How can you tell if your lock has been picked? If you come home from a long day, or if you’re locking up shop after a hard day’s work, and you notice that something seems off about your lock, your lock may have been picked. Intruders may try many different methods to try and access your home or office. The most obvious signs your lock has been tampered with are visible dents or scuff marks around the keyhole.

If you think your lock has been picked, visit A1 Lock and Safe to see how we can help you protect your home. Notably, we sell safes where you can store firearms and your most prized possessions in the event that you are robbed. Thankfully, A1 Lock and Safe specializes in changing locks, making duplicate keys, and more for your safety. If you so much as suspect that someone could break into your home or office because your locks are faulty, let our Durham locksmiths know and we will replace your keys and locks for an affordable price. Contact us today to get started!

If you believe your lock has been tampered with, remain calm and assess the situation. Find specific evidence that supports your belief. Look at locks, windows, door frames, and other entries. There are three common ways that burglars attempt getting through locks:

  1. With brute force: if an intruder tries to gain entry into your home with brute force, you’ll know. Your locks may be bashed in, windows may be broken, or doors may be kicked down. Some other less obvious signs might also point to an attempted break in though, including bent deadbolts or latches or warped doors or door frames. If you notice that your key is harder to turn than usual, this could mean that someone has attempted to bump or pick your lock.
  2. By bumping: an intruder may file down the teeth of a key into several points like a saw. This is called a “bump key.” Intruders may insert the key all the way into the compatible keyhole and withdraw it with one click. Then, they hit it abruptly with a blunt object, withdraw one click again, and repeat. Once all the lock tumblers have all caught, the intruder can then turn the key and open the door. Unfortunately for home and business owners, this method of intrusion leaves little trace. However, if you see fresh nicks around the edges of the keyhole or shiny metal edges around your lock that look like they’ve been hit recently, you may be the victim of a bumping attempt.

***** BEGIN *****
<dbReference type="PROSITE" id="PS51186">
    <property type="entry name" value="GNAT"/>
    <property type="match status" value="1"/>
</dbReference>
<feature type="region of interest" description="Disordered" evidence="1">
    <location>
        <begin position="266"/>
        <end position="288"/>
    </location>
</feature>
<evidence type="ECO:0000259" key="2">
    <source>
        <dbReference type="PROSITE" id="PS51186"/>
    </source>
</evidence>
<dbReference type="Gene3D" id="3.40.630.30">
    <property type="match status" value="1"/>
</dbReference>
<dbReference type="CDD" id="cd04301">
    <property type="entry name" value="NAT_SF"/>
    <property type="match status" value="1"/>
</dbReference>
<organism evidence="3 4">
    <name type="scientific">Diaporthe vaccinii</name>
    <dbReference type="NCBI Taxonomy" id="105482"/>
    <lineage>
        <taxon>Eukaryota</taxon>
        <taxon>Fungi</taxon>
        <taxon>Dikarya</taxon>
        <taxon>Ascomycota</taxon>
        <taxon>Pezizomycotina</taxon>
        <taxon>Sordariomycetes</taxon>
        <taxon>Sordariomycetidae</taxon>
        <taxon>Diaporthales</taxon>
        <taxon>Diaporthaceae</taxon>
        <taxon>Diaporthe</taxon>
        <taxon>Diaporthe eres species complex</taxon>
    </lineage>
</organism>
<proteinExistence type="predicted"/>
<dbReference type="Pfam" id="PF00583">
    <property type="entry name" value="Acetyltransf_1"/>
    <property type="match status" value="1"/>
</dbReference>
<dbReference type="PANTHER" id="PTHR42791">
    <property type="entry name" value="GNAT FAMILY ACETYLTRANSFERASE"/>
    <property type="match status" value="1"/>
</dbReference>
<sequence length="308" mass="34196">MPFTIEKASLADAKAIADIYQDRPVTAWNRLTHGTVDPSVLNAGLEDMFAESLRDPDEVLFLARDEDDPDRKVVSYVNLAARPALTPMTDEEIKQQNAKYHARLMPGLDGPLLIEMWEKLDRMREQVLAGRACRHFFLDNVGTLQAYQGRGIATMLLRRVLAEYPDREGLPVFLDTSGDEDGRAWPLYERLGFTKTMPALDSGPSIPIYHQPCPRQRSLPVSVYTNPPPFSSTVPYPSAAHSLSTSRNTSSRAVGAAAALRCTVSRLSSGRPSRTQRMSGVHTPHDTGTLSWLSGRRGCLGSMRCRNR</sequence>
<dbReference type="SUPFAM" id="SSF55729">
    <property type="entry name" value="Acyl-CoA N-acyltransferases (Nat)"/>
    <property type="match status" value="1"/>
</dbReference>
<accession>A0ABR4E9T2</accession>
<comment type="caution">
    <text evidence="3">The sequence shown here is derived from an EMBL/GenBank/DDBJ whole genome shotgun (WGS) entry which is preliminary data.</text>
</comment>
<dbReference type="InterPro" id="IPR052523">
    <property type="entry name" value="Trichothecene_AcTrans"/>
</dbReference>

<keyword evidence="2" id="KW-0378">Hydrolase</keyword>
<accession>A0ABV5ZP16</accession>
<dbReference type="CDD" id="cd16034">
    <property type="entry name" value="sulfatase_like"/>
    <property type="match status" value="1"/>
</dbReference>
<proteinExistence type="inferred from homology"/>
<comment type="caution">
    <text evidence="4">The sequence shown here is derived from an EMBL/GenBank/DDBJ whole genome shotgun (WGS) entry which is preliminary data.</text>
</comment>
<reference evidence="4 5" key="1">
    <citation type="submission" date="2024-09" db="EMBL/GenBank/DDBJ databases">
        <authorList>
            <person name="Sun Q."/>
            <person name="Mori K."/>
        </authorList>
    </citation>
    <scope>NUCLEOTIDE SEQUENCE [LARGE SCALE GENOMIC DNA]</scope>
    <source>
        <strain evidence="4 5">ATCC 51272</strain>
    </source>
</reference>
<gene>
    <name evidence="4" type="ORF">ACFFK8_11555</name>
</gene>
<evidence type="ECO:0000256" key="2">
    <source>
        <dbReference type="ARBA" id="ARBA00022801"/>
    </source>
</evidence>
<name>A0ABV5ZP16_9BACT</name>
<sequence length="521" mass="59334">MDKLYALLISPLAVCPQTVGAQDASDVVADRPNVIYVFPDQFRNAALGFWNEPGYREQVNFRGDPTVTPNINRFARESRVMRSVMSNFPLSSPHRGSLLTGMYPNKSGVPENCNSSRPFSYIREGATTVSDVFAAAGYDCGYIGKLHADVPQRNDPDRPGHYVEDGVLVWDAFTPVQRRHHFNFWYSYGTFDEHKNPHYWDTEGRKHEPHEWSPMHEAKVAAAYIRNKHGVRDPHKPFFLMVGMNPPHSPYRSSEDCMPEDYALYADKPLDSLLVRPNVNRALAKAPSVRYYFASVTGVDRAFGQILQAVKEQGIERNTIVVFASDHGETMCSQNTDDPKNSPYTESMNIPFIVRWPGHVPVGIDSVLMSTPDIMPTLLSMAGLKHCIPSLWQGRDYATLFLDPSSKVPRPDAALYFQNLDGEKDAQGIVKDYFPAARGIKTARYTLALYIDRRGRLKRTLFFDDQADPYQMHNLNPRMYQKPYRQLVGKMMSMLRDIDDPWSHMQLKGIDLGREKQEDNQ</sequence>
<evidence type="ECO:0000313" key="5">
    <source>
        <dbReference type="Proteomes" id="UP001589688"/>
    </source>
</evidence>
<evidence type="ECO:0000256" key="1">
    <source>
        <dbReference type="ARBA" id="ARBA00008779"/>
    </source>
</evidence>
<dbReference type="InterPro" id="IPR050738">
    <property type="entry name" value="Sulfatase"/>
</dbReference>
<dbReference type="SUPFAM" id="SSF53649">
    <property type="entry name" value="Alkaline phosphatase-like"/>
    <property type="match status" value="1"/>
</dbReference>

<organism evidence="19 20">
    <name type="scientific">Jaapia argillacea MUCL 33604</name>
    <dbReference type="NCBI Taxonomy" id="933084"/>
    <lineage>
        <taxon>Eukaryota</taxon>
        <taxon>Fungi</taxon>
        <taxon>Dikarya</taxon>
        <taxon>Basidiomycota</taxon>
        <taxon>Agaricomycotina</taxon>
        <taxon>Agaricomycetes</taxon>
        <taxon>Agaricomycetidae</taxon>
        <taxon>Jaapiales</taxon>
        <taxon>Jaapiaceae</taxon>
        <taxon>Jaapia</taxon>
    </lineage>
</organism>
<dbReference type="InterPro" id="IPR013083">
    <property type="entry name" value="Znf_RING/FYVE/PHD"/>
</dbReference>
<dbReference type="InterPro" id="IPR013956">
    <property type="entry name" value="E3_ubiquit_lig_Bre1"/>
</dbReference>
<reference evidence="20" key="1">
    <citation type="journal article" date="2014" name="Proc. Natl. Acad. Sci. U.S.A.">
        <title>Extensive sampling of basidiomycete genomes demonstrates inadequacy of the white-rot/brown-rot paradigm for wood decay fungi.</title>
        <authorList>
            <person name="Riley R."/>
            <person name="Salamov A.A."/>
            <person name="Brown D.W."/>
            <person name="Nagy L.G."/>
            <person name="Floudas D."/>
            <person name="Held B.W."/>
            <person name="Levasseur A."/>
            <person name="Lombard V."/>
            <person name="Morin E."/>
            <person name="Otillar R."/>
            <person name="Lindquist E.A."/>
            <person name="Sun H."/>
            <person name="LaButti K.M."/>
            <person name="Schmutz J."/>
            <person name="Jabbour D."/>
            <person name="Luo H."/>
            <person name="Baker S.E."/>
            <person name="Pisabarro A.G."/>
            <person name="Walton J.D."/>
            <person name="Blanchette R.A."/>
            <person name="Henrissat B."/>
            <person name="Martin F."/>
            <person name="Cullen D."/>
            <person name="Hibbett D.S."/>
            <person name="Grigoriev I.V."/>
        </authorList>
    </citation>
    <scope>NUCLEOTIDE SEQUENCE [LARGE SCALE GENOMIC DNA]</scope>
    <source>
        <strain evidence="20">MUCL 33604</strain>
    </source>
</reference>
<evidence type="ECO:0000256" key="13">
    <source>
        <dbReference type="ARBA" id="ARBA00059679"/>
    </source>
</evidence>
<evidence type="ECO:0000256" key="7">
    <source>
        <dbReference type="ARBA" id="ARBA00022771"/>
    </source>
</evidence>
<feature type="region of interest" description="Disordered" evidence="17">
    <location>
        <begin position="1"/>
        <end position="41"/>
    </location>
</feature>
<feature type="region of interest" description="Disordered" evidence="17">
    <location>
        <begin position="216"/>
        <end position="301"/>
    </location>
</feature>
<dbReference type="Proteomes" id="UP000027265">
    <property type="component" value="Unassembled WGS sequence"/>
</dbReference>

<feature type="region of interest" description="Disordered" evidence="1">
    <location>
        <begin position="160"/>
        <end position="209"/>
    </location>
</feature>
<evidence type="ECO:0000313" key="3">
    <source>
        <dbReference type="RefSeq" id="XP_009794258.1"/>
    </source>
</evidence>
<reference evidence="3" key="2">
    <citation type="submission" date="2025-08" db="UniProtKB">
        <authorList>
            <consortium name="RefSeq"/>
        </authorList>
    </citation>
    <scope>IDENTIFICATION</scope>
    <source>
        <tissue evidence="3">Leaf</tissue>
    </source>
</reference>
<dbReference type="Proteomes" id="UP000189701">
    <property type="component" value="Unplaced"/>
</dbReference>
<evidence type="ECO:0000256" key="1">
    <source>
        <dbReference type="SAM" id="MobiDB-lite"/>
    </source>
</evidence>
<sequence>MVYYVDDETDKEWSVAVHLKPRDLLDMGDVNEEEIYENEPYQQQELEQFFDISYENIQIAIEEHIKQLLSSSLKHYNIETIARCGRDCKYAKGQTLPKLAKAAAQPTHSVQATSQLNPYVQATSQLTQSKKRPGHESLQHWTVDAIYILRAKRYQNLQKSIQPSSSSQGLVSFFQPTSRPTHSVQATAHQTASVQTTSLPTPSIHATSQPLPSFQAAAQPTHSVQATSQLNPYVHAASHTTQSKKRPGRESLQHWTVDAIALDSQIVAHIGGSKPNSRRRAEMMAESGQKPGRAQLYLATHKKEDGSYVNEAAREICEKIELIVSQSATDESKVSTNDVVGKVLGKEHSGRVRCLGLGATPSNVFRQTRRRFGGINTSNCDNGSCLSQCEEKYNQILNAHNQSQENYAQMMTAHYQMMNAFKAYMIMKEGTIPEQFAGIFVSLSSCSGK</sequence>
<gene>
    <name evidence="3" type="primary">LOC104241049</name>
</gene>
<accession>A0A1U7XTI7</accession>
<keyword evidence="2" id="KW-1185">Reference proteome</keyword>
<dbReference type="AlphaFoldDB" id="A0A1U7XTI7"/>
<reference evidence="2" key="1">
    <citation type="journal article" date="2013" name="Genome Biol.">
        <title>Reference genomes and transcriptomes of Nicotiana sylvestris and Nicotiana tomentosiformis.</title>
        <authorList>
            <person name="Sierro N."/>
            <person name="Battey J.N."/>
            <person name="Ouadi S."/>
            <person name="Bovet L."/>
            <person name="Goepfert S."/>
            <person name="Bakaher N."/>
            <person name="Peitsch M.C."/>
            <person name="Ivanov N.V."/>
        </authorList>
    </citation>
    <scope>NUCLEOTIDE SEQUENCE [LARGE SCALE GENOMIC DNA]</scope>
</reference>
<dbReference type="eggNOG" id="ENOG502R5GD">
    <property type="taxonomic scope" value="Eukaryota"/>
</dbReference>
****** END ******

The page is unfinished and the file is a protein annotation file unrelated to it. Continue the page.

3. By picking: this is when a person uses small tools to turn the lock, plus a pick to rake the pin tumblers. Locks may be picked with something like a flat screwdriver or a dental pick. Once the tumblers catch, the lock turns easily. This type of break in takes more time and expertise than bumping, but it’s even gentler, therefore it is more unlikely that you’d notice a picking attempt on your lock. However, sometimes picks and shims wiggle around on the inside of your lock, and when they do so, they can cut into the edges and leave marks. If you notice tiny scratch marks around the keyhole – finer than from a key – this may be a sign of an attempted picking of your lock.

Of course, there are more situations when it might be smart to change your locks. If you have any doubts at all, we think it is always better to be safe than sorry when it comes to protecting your home, your office building, your loved ones, and/or your prized possessions. At A1 Lock and Safe of North Carolina, we want to make you feel as safe as possible. Contact us today to get started!